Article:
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Career Spotlight: Correctional Health Nurse

By Stacey Gawronski On Aug 30, 2022
Lonely patient in hospital corridor

According to the latest data from the United States Department of Justice (DOJ), there were more than 1.2 million people incarcerated in state and federal prisons at the end of 2020. There’s a high demand for healthcare providers to care for this underserved population.

Nurses are known not only for their training and expertise, but also for their compassion. If you have the ability to see beyond a patient’s criminal past and believe everyone should have access to healthcare, a career as a prison nurse may be right for you.

Prison Nurse Job Duties

County, state, and federal prisons employ certified nursing assistants (CNAs), licensed practical nurses (LPNs), and registered nurses (RNs) to provide medical care for inmates. Correctional health nurses serve many different functions.

The job responsibilities of a prison nurse include:

  • Respond to medical emergencies
  • Distribute medications
  • Provide first aid, including cleaning and dressing wounds
  • Record vitals, administer tests, and collect blood samples
  • Perform an initial medical exam on a newly incarcerated individuals
  • Assist in the treatment of infectious diseases and chronic conditions
  • Review inmates’ medical records and coordinate care without other healthcare providers
  • Support the detox process for inmates experiencing a substance use disorder
  • Provide education and counseling to inmates and staff regarding health concerns and conditions

Understanding the Medical Needs of the Correctional System Population

Patients in the correctional system face serious health challenges. Many entering the jail system have not had any previous access to healthcare and may arrive with undiagnosed conditions.

One DOJ report found that 40 percent of incarcerated adults surveyed had a chronic medical condition. Just over 20 percent of those in prison had tuberculosis, hepatitis B or C, or other sexually transmitted diseases. And approximately one in four jail inmates showed signs of serious mental illness.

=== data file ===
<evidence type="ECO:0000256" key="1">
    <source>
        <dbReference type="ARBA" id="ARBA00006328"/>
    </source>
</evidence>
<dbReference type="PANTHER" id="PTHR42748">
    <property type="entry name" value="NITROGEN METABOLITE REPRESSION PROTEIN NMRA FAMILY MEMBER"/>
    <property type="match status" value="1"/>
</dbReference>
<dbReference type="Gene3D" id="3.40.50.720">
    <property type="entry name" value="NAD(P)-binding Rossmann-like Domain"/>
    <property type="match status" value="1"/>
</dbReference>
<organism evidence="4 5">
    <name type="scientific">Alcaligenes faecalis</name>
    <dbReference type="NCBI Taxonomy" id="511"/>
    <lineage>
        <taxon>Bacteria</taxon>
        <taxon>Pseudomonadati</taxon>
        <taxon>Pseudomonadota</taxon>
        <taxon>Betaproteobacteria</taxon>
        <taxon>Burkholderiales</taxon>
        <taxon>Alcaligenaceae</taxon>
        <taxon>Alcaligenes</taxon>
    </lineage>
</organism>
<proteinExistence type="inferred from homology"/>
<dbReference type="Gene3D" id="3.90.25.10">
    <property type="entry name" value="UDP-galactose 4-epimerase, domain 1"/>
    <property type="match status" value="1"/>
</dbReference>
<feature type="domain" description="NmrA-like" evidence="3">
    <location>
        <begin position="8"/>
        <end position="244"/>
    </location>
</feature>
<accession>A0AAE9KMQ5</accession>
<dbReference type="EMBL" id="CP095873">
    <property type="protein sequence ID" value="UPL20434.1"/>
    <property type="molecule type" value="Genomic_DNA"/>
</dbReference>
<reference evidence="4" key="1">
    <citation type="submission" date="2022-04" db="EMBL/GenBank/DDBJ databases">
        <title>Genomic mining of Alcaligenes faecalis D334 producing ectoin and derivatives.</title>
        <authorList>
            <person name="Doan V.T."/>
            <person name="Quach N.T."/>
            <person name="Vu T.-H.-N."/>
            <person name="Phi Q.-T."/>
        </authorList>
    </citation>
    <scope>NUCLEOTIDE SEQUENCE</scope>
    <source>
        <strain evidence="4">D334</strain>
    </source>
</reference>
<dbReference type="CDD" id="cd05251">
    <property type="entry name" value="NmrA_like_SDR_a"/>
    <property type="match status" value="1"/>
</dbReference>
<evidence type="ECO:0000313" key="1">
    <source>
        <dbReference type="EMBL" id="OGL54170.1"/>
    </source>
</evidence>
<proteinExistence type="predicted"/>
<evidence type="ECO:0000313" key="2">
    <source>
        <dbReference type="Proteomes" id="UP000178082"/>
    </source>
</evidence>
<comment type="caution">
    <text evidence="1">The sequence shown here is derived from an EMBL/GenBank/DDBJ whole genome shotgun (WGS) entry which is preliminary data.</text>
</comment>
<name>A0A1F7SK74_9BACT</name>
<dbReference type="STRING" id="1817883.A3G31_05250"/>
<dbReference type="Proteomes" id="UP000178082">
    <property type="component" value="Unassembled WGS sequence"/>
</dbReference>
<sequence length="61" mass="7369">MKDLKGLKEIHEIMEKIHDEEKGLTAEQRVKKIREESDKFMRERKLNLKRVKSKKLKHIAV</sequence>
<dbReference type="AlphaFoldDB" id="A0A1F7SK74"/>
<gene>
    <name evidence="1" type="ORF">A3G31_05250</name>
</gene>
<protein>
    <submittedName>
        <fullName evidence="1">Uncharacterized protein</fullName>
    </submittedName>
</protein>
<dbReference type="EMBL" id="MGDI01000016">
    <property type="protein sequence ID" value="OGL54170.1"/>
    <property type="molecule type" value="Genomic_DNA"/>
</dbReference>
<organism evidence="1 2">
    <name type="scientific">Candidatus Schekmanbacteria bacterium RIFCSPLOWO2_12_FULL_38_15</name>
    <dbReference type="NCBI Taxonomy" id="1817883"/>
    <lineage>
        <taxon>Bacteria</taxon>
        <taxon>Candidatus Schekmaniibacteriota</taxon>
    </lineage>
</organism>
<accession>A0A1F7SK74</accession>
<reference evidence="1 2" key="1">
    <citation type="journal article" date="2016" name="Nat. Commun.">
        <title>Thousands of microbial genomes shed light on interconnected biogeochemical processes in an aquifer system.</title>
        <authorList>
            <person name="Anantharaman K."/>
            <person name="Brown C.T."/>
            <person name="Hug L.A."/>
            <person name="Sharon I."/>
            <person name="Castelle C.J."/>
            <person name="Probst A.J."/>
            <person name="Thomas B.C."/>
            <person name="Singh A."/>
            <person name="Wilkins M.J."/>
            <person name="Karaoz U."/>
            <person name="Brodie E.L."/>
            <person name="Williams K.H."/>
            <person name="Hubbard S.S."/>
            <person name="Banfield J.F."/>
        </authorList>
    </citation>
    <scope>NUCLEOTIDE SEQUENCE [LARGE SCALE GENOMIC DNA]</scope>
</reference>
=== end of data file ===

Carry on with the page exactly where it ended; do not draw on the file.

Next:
The current pandemic presents a new set of challenges for incarcerated adults and the healthcare providers who treat them. As of January 2022, more than half a million people incarcerated in prisons across the country have tested positive for COVID-19, according to the Covid Prison Project.

Things to Consider About Working as a Correctional Nurse

The data is clear. Adults housed in jails and prisons have serious medical needs. If you are up for the challenge, you can enjoy some of the many benefits of this unique career choice. Here are some things to consider if you are contemplating working in a correctional facility.

Higher Pay Is Possible

While salaries vary from position to position, nurses working in jails and prisons often earn higher than average pay compared to nurses working in more traditional healthcare settings. Facilities offer higher pay in an effort to attract talented, dedicated nurses and physicians. Salary.com reports the average annual salary for a jail nurse in the United States at the end of 2021 fell between $72,110 and $90,474.

Safety Is Emphasized

When you think about working in a prison, you may understandably have concerns about your safety. But you should know the safety of nurses, law enforcement, and other civilians is a top priority in correctional facilities. Typically, an officer is present during every exam and systems are in place to call for assistance in an emergency. Generally, the inmates understand nurses are there to help them and are respectful and cooperative.

Jobs Are Widely Available

Because the role of a correctional health nurse is widely misunderstood, many healthcare providers are reluctant to consider it. That means there are a wealth of opportunities available to nurses with a passion for assisting underserved incarcerated individuals. And many of these jobs are located in desirable locations in competitive job markets including California, Georgia, and Texas.

You Can Make a Difference

Correctional health nurses share a common belief that everyone deserves access to high-quality medical care. As a prison nurse, you may be the first provider in the patient’s life to teach them everyday medical skills like proper nutrition and exercise, or how to manage chronic disease. You can influence how they feel about health and medical care and provide support and relief for symptoms and conditions that have gone untreated for months or years.

Self-Care Is Critical

Even if you feel safe and prepared for your role as a correctional health nurse, working with incarcerated individuals can take a toll on your mental and emotional health. It’s vital to slow down and assess your stress level on a regular basis. It’s always a good idea to practice self-care and consider seeing a mental health professional if you need additional support.

The medical field is full of unique and rewarding job opportunities. Correctional health nurses make a difference for individuals who may not trust the healthcare system or who have never had access to medical care prior to being incarcerated.

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